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article imagePoor sleep can contribute to risk of schizophrenia symptoms

By Tim Sandle     Nov 20, 2012 in Science
Disturbed sleep and insomnia can increase a person's risk of suffering schizophrenia symptoms, according to a new study.
Neuroscientists based at the University of Bristol (U.K.), the Lilly Centre for Cognitive Neuroscience and the Medical Research Council have carried out a study showing how sleep disruption can cause a desynchronisation of the waves of activity which normally travel from the front to the back of the brain during deep sleep.
The effect of the disruption and the resultant waves can affect an individual's mood, concentration and stress levels. However, the findings, published in the journal Neuron, suggest that in extreme cases prolonged sleep deprivation can induce hallucinations, memory loss and confusion. These are all symptoms associated with schizophrenia and this can lead to certain behaviors in people who are most vulnerable and risk to schizophrenia.
Schizophrenia is a mental disorder characterized by a breakdown of thought processes and by poor emotional responsiveness. Common symptoms include auditory hallucinations, paranoid or bizarre delusions, or disorganized speech and thinking, and it is accompanied by significant social or occupational dysfunction.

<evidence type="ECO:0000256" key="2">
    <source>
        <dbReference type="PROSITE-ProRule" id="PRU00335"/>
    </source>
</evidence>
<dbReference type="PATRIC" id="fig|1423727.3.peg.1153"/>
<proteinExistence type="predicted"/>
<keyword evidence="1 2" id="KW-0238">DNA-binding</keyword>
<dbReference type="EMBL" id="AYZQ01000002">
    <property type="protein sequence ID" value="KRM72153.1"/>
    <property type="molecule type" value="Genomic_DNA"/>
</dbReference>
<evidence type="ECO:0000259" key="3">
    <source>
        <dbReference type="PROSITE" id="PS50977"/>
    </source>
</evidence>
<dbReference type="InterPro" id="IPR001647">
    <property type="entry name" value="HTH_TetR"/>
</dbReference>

For the research, according to the Schizophrenic Clinic, the team analyzed a rat model of the disease for their research. Their recordings demonstrated that during sleep, there was desynchronization of the waves of activity that usually go from the front part of the brain to the back part.
Dr Ullrich Bartsch, one of the study's researchers, is quoted by Eureka as saying: "Sleep disturbances are well-documented in the disease, though often regarded as side effects and poorly understood in terms of their potential to actually trigger its symptoms."
More about Schizophrenia, insomina, pyschology, Sleep
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